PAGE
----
Appliance control system 20 includes garage 22 having a garage door, not shown. Garage door opener (GDO) receiver 24 receives radio frequency control signals 26 for controlling a garage door opener. Activation signals 26 have a transmission scheme which may be represented as a set of receiver characteristics. One or more existing transmitters (ET) 28 generate radio frequency activation signals 26 exhibiting the receiver characteristics in response to a user depressing an activation button.
A user of appliance control system 20 may wish to add a new transmitter to system 20. For example, vehicle-based transmitter 30 may be installed in vehicle 32, which may be parked in garage 22. Vehicle-based transceiver 30 receives at least one activation signal 26 from existing transmitter 28. Vehicle-based transmitter 30 determines whether existing transmitter 28 operates using a fixed code scheme or a rolling code scheme by examining activation signal 26. If a rolling code scheme is used, vehicle-based transceiver 30 determines a new transmitter identifier compatible with the scheme used to generate activation signal 26. The new transmitter identifier is different from the transmitter identifier used by existing transmitter 28. Transceiver 30 generates activation signal 34 which, for rolling code systems, is different from an activation signal 26 sent by existing transmitter 28. This allows both existing transmitter 28 and vehicle-based transceiver 30 to be used with garage door opener receiver 24.
Referring now to
Several types of codes 66 are possible. One type of code is a fixed code, wherein each transmission from a given remote control transmitter contains the same code 66. In contrast, variable code schemes change the bit pattern of code 66 with each activation. The most common variable code scheme, known as rolling code, generates code 66 by encrypting a counter value. After each activation, the counter is incremented. The encryption technique is such that a sequence of encrypted counter values appears to be random numbers.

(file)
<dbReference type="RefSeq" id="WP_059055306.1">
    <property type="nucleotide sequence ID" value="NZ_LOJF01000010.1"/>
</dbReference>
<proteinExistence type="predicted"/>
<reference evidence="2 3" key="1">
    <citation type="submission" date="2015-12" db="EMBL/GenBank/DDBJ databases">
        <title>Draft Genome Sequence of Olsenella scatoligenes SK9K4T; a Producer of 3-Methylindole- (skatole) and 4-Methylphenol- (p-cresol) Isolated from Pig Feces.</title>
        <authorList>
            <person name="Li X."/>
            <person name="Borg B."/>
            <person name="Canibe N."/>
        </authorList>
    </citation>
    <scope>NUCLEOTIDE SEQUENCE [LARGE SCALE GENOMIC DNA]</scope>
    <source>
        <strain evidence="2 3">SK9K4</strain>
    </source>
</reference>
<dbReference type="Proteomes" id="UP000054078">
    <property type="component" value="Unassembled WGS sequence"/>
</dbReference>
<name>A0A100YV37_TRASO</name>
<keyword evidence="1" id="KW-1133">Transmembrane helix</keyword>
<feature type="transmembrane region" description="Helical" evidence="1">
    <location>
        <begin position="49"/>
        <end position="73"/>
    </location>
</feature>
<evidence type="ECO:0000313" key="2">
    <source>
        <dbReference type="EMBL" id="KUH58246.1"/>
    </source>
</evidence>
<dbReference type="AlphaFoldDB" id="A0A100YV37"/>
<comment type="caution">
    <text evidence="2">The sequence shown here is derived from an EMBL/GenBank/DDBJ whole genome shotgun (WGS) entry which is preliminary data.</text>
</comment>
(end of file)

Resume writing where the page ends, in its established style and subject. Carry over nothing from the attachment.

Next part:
Data word 60 is converted to a baseband stream, shown generally by 70, which is an analog signal typically transitioning between a high voltage level and a low voltage level. Various baseband encoding or modulation schemes are possible, including polar signaling, on-off signaling, bipolar signaling, duobinary signaling, Manchester signaling, and the like. Baseband stream 70 has a baseband power spectral density, shown generally by 72, centered around a frequency of zero.
Baseband stream 70 is converted to a radio frequency signal through a modulation process shown generally by 80. Baseband stream 70 is used to modulate one or more characteristics of carrier 82 to produce a broadband signal, shown generally by 84. Modulation process 80, mathematically illustrated by multiplication in
Referring now to
A rolling code receiver is trained to a compatible transmitter prior to operation. The receiver is placed into a learn mode. Upon reception of an activation signal, the receiver extracts transmitter identifier 62. The receiver then uses key generation algorithm 102 with manufacturing key 104 and received transmitter identifier 62 to generate crypt key 100 identical to the crypt key used by the transmitter. Newly generated crypt key 100 is used by decrypt algorithm 112 to decrypt rolling code 110, producing counter 114 equal to counter 106. The receiver then saves counter 114 and crypt key 100 associated with transmitter identifier 62. As is known in the encryption art, encrypt algorithm 108 and decrypt algorithm 112 may be the same algorithm.